Hot Doug’s: The End of an Era

Chicago strikes me as the quintessential American city, for good and bad by the way. I love New York, but to me that’s not an American city, that’s much more of a world city.

-Doug Sohn, recorded by Sarah Collins, What Hot Doug’s taught Doug Sohn about Chicagoans”, Chicago Sun Times

Today marks the closing of Hot Doug’s, a hot dog joint in Chicago of national acclaim. I have been following the ramp up to the closing day because each day the lines got longer. My parents live about two blocks away from the restaurant and the line would often pass their house. From my dad just an hour ago:

“And people camped out overnight in the rain to get a sausage today. It was a 12 hour wait last weekend! Crazy!”

Yes, that is crazy! However, I think it speaks to two things: just how good the sausages are and the overall popularity that Hot Doug’s has achieved while in business for the last eleven years. There is even a documentary being filmed about the store’s success!

More importantly, and the reason why I wanted to link to this article, Doug Sohn seems to get Chicago in a way that very few people who have not lived there and loved it can. Aside from the above-quoted item, I will leave you with my actual favorite quote, but the article is short, so just go read the whole thing.

But there is, there does seem to be this real bond, this common trait running through people who are from here or who have lived here for a stretch or have a desire to live here.

Note: I am linking to an Instapaper Text version of the article because the Chicago Sun Times website was giving my a seizure from scrolling stutter and yes, this is the 21st century.

(via retweet by Mr. Lee Russel)

UPDATE: Another great article about Hot Doug’s comes from Crain’s Chicago Business.

(via Daring Fireball)

Read, Think, Share, Repeat

The Challenges of 2020

TL;DR: Follow this link.

One of the craziest things about Christianity during the protests of the last few weeks is the fact that there are churches out there not discussing the issues honestly, not taking the time to have the hard conversations, not devoting their Sunday services to betterment of the world and people around them. If you’re church isn’t talking about racism right now, if they don’t mention that black lives matter, instead focusing on platitudes that equate to the all lives matter” sentiment, it is time to start looking for a new church.

My wife and I meet with my home” church virtually via Zoom since the pandemic is still a thing. Kimball Avenue United Church of Christ & La Iglesia Episcopal de Nuestra Señora de las Américas (KANSA, together) combined in a collaborative way to create a single denomination focused on the needs of their community. They follow Christ together toward the vision of love, reconciliation, peace and justice. The justice looks like the demolition and rehabilitation of an old church building and its grounds into a community garden and labyrinth open to all who seek peace through contemplation.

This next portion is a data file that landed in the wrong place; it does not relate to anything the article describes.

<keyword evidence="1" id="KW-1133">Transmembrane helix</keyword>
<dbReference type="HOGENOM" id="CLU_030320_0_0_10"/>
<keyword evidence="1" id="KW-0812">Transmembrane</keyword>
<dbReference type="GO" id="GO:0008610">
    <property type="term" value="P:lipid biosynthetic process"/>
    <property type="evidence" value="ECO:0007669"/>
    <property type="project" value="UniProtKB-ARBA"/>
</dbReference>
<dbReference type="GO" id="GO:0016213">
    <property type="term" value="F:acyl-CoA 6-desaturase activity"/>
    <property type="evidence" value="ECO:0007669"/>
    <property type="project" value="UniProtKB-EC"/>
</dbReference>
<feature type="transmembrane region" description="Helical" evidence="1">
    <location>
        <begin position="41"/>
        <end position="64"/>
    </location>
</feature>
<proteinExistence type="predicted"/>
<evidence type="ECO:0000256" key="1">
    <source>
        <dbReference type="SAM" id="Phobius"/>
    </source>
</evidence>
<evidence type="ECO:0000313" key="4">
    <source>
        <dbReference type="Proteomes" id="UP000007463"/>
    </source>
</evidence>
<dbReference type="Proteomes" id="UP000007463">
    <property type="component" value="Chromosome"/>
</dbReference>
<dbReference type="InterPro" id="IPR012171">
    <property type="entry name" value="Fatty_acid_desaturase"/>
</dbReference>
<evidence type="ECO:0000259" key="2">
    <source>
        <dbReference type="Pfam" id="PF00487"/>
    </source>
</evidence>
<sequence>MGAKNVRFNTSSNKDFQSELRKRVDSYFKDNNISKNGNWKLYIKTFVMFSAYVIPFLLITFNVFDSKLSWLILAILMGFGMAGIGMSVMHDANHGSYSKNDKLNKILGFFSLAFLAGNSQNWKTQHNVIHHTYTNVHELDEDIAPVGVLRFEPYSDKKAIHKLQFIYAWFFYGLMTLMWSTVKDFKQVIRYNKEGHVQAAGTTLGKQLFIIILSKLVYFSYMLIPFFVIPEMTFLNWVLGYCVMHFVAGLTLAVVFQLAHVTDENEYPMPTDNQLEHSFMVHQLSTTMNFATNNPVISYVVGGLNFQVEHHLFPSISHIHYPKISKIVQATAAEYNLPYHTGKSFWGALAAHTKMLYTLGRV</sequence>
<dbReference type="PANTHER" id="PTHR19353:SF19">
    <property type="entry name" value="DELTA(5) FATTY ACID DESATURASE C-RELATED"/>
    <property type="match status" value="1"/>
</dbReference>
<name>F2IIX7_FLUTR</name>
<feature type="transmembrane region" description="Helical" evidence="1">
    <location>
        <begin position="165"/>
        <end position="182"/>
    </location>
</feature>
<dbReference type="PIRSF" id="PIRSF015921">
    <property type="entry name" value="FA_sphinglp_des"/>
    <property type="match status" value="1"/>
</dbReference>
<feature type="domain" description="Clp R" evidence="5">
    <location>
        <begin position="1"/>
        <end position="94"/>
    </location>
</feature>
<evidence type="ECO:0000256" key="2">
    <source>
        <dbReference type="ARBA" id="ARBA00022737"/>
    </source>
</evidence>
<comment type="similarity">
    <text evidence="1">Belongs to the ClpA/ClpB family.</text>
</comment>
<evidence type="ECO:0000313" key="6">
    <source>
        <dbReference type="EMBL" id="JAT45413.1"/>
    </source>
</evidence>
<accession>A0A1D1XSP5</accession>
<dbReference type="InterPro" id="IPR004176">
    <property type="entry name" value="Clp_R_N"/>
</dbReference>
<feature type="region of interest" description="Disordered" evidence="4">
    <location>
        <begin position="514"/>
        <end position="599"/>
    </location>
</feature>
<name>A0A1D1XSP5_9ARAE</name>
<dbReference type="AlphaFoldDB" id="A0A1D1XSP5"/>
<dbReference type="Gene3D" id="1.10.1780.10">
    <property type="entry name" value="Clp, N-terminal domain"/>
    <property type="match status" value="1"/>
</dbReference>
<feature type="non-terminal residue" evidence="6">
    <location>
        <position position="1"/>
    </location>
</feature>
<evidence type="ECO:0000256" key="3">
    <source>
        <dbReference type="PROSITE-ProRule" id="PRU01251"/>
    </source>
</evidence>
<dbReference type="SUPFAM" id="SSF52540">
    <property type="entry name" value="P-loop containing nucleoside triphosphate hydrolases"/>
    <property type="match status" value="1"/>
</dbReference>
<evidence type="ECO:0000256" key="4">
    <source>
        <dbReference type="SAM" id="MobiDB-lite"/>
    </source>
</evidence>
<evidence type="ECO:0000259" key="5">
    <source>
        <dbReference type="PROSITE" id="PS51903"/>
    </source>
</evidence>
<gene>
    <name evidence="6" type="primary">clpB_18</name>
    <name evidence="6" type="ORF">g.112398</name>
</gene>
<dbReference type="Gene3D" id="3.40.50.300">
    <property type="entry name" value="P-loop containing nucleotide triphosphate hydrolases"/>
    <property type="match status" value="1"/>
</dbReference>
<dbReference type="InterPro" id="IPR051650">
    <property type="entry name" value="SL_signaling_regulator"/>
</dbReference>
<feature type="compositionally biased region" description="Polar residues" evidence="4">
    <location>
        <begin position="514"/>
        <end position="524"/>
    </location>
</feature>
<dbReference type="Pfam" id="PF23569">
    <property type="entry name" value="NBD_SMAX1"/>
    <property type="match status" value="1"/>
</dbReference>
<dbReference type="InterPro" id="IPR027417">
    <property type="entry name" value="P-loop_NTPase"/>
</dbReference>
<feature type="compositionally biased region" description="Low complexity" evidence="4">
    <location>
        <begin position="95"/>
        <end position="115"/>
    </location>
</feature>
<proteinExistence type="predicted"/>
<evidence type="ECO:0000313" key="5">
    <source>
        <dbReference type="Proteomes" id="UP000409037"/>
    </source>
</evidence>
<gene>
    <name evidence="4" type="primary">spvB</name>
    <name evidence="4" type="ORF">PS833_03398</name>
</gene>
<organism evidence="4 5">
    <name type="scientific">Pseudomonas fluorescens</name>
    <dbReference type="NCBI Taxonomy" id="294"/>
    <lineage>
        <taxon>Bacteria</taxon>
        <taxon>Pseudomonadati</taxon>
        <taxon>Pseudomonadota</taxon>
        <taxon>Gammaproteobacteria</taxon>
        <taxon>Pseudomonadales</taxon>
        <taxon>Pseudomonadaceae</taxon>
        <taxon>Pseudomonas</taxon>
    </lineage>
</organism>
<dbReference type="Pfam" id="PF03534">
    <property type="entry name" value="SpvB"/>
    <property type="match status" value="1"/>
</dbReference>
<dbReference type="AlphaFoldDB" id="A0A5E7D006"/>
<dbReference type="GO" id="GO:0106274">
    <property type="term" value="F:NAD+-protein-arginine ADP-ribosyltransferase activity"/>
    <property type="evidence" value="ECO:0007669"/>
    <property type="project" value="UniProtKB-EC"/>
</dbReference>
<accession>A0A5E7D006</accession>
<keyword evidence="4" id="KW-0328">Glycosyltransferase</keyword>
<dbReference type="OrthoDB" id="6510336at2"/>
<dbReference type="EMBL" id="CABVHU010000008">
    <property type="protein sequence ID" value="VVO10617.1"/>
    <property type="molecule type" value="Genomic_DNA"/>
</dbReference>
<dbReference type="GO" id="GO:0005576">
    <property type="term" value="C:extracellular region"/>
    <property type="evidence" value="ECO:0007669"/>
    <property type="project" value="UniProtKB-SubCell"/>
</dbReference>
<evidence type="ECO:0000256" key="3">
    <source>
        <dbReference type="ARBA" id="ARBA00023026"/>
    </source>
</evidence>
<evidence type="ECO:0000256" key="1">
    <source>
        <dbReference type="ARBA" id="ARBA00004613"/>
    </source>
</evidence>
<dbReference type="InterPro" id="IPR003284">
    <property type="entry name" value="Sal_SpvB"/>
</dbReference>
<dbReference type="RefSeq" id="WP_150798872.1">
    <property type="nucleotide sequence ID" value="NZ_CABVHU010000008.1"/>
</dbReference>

I give this elevator speech to mention that COVID has not been kind to faith communities in general. Budgets have been slashed, funding and grants have been cut, and congregations in need are also working to serve those in need, who are less likely to be able to financially support their church in these times. KANSA in one of the good ones. They speak truth, they have the difficult conversations, they preach in a loud voice every Sunday that black lives matter, that racism has no place in the church, that the LGBTQ community deserves respect and support, and that Jesus was a social justice warrior, who fought for the least of these no matter who they were, where they were from, what they looked like.

In fact, Jesus was most harsh to those who had the means to help and decided not to answer the call.

These systems of oppression we are protesting have been around a long time; they have screwed up a lot of lives, they have been the reason for revolution and the downfall of entire civilizations, they don’t work. We need to find a better way to live by supporting each other. And support has to come in systemic, social, financial, and political ways, both national and local.

I am not local to KANSA anymore, but I support their mission, the way that mission manifests in the world, and the simple fact that they follow Jesus no matter how ostracizing that position can be at times. Which brings me to the point:

Thanks to a $10,000 matching gift’ from an anonymous donor, the challenge has become an opportunity. Over the next two months, we plan to raise at least $10,000 to meet the challenge. Through August 31, 2020, every donation we receive toward our 2020 Challenge” no matter how small or how large will be doubled by the matching gift.

KANSA is hurting financially and needs support, they do good work and are unabashedly progressive in their approach to our world. Donate now and see your contribution matched to keep one of the good ones fighting the good fight.

Thank you for your consideration.